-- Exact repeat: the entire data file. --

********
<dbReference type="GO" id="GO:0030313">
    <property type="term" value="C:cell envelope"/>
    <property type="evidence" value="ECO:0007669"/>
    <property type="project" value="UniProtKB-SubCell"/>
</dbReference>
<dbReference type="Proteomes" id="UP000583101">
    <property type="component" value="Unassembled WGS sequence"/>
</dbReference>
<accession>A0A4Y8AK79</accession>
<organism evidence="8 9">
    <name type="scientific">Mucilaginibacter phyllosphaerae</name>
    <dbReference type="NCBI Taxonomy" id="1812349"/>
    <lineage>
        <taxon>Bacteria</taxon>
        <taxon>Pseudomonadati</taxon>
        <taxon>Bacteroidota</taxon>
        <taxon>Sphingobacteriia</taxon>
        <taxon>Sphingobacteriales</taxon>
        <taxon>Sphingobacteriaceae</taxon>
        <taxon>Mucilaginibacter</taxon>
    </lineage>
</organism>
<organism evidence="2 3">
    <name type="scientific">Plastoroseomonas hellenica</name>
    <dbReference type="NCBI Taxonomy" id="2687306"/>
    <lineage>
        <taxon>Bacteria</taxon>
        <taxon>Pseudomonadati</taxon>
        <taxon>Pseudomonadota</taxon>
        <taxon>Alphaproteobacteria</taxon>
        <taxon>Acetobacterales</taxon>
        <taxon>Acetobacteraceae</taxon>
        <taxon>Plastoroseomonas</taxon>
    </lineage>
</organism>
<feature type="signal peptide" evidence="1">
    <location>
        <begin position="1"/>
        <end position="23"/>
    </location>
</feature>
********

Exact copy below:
<dbReference type="GO" id="GO:0030313">
    <property type="term" value="C:cell envelope"/>
    <property type="evidence" value="ECO:0007669"/>
    <property type="project" value="UniProtKB-SubCell"/>
</dbReference>
<dbReference type="Proteomes" id="UP000583101">
    <property type="component" value="Unassembled WGS sequence"/>
</dbReference>
<accession>A0A4Y8AK79</accession>
<organism evidence="8 9">
    <name type="scientific">Mucilaginibacter phyllosphaerae</name>
    <dbReference type="NCBI Taxonomy" id="1812349"/>
    <lineage>
        <taxon>Bacteria</taxon>
        <taxon>Pseudomonadati</taxon>
        <taxon>Bacteroidota</taxon>
        <taxon>Sphingobacteriia</taxon>
        <taxon>Sphingobacteriales</taxon>
        <taxon>Sphingobacteriaceae</taxon>
        <taxon>Mucilaginibacter</taxon>
    </lineage>
</organism>
<organism evidence="2 3">
    <name type="scientific">Plastoroseomonas hellenica</name>
    <dbReference type="NCBI Taxonomy" id="2687306"/>
    <lineage>
        <taxon>Bacteria</taxon>
        <taxon>Pseudomonadati</taxon>
        <taxon>Pseudomonadota</taxon>
        <taxon>Alphaproteobacteria</taxon>
        <taxon>Acetobacterales</taxon>
        <taxon>Acetobacteraceae</taxon>
        <taxon>Plastoroseomonas</taxon>
    </lineage>
</organism>
<feature type="signal peptide" evidence="1">
    <location>
        <begin position="1"/>
        <end position="23"/>
    </location>
</feature>